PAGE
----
IRVINE, Calif. — Adam Mirghanbari, or “Merg” to those who know him, attended his first Rams game in 1966. He was 3. He went with his father, a chemical engineer, to the Coliseum in Los Angeles, and even though he knew nothing about football, he never forgot that game. “I remember vividly sitting on the dirty concrete with peanut shells on the floor, he says. “My dad would watch, and I would watch him.”
Before he left the stadium that day, Merg knew what he wanted to be: an LA Ram. For life.
People always ask him. What do the Rams mean to the people of Los Angeles?
Let Merg explain.
In 1969, his father was transferred to Chicago. Merg, naturally, had issues with Chicago. Bears fans, for one. Insufferable. Those black helmets with the orange “C”—ugly. His father, in an effort to make Merg feel better, gave him a poster of Roman Gabriel, the Rams quarterback and league MVP that season. Merg hung the poster over his bed. He thought he looked like Gabriel, so he had his hair cut the same way: short.
Merg could rarely watch Rams games in Chicago, at least until the playoffs. Fortunately for Merg, once owner Carroll Rosenbloom took over in 1972, the Rams made the playoffs in every season from ’73 to ’80. They even made the Super Bowl in ’79. They also lost four conference championships in five seasons, from ’74 to ’78, as Merg’s hatred of the Vikings, Cowboys and Bears ballooned. “I would be so mad, I’d go out behind the garage and cry,” Merg says. “All my friends were Bears fans, which also made me dislike the Bulls, Sox and Cubs. I was anti-everything. My deal was: this is my team.”
The worst year? 1985. Those stupid Bears and their dominant defense. Worst yet? Merg’s father scored them tickets to the NFC Championship game, where the Bears shut out the Rams, 24–0, at Soldier Field. “It was me versus 66,000,” Merg says. Worse still? Merg’s father had become a Bears fan. Chicago won the Super Bowl that season.
O.K., so that wasn’t even the worst part. Merg wanted to be an L.A. Ram so badly he kept injuring himself in street football games, busting up both knees, both ankles and several fingers. He had four surgeries on his right shoulder. Then the Rams left LA, and Merg remembers the exact place he was—at the gym, on a treadmill—when the rumors became official: the Rams were moving to St. Louis. “I was crushed,” he says. “Crushed! CRUSHED!!”
Then he started thinking about it. St. Louis was a heck of a lot closer to Chicago. He could make the drive in under five hours, and so he did, for the Rams’ first practice in Missouri, and for every game—preseason, regular season, postseason—for the next 21 years. He went to the road games, too, flying into major cities, figuring out the hotel and rental-car situations upon arrival. “I was a groupie,” Merg says.
That’s what the Rams meant.
The team noticed. They asked Merg if he wanted to work with the video department, taking still pictures from the printer to the coaches. That started in 1997. He couldn’t believe it. He was on the sideline. He wore team swag. He still refers to his first game in that capacity as “the biggest day of my football career.”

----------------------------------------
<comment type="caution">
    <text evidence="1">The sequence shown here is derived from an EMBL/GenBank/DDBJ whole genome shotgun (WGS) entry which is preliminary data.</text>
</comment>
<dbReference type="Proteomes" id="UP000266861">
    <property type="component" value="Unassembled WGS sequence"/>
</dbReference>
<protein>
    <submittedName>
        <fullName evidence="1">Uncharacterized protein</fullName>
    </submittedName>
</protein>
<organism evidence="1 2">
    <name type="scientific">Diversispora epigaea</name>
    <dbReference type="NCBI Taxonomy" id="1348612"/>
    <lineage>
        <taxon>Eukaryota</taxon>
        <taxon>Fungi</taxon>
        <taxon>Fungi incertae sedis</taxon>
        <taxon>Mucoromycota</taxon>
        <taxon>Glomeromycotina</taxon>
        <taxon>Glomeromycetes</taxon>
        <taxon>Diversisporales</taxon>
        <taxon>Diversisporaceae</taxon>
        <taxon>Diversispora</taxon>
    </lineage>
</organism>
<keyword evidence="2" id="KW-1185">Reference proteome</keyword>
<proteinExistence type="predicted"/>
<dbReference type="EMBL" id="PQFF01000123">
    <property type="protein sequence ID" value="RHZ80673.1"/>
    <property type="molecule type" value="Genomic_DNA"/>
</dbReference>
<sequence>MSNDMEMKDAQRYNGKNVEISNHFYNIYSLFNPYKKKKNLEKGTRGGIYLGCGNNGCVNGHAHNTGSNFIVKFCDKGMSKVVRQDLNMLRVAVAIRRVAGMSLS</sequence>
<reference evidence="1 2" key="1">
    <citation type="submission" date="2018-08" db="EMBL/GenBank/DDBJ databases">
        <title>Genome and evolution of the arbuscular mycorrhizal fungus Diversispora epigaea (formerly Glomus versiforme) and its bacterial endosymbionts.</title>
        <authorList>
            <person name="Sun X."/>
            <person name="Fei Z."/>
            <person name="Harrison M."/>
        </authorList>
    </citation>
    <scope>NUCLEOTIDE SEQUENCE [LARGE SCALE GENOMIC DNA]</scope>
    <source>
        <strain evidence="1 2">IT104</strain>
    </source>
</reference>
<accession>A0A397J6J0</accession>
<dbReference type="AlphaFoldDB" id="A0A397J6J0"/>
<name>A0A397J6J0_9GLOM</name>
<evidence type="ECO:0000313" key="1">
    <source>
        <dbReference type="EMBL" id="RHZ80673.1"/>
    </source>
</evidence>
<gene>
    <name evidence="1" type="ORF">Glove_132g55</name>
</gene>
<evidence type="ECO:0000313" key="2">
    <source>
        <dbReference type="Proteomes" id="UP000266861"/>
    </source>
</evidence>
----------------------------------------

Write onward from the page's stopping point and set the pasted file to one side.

“Man, when those doors opened, it was like the gates of Heaven,” Merg says. “I ain’t kidding. Unbelievable.”
In 1999, as part of a promotion, the NFL named Merg the Rams’ No. 1 fan. The league even flew him out to the Hall of Fame. His heroes—receiver Isaac Bruce, linebacker Roman Phifer, even lesser-known guys like safety Toby Wright—had become his friends. They took care of him. They ate with him. They gave him gifts. The Rams won the Super Bowl that season, behind Kurt Warner, Marshall Faulk, Bruce and the rest of the Greatest Show on Turf. Merg was there, on the sideline. He still calls Bruce his “spiritual leader” and ranks that day among the greatest of his life.
All this time, Merg owned and operated an Italian spot in Chicago that served pizza and catered to the neighborhood. He flew more miles to games than he can remember, at the cost of about $20,000 a season until he started to find better deals. In 2004, the team made him a ballboy, and in 2011, he started to work practices, as part of the chain crew. He ran the Juggs machine. He traveled on the Rams plane. Eventually, he opened a pizza place in St. Louis and moved there.
“When it came to it, though, I was an L.A. Rams fan,” Merg says. “St. Louis is a good place, nice people and everything, but the Rams were a stepchild. Their daddies weren’t Rams fans. Their granddaddies weren’t Rams fans. There’s no generational bond.”
People kept asking Merg: what does it mean that the Rams moved back to Los Angeles this summer, after a 21-year absence? His story answers for him.
Merg still owns his pizza place in St. Louis, and his elderly mother still lives there. But he moved with the Rams and travels back and forth whenever possible. He’s still on the chains at practice, with braces on both knees. He’s still in charge of the Juggs machine, still around all his favorite players.
“I can’t even believe it,” Merg says. “Back in LA! And the cherry on top is that the next three years are going to be in the Coliseum. I ask myself, wait a minute, how can this be happening?”
The Rams host the Cowboys on Saturday in the preseason, their first home game since returning. “I’m getting chill bumps,” Merg says. “My beard is standing up just talking about it.”
What does it mean?
Lately, Merg spends much of his down time watching highlight clips from the 1960s, ‘70’s and ‘80s—Rams highlights, naturally. Roman Gabriel. Deacon Jones. Merlin Olsen. “The Rams were the first America’s team,” he says. “People get nostalgic about the frozen tundra. The Cowboys. Their star. Nuh-uh. This is Los Angeles. The Coliseum. I always said I don’t care if the Rams lose every game. I’m still going, dude. If I die tomorrow, I’m all good. That’s the truth.
“I’m all about the horns.”